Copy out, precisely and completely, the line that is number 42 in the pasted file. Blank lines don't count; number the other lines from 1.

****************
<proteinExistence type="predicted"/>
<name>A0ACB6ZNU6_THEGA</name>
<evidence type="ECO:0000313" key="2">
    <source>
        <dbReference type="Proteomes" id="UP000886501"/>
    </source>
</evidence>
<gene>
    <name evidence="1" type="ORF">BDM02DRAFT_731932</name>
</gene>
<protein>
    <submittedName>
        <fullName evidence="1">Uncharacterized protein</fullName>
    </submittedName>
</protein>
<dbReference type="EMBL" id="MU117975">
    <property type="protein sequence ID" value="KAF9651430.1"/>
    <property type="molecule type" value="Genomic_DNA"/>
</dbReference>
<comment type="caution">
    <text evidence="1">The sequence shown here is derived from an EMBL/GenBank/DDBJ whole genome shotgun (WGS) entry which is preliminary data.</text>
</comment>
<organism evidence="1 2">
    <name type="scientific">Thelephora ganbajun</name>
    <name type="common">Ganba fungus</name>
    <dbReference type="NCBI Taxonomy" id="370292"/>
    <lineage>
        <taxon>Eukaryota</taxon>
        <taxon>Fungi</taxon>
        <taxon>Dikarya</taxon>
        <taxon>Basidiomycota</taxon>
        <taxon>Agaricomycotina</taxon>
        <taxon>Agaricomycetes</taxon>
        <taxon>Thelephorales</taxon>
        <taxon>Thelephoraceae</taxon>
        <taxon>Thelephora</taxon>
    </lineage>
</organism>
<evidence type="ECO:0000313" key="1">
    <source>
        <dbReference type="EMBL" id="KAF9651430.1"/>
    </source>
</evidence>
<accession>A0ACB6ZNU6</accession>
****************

    </source>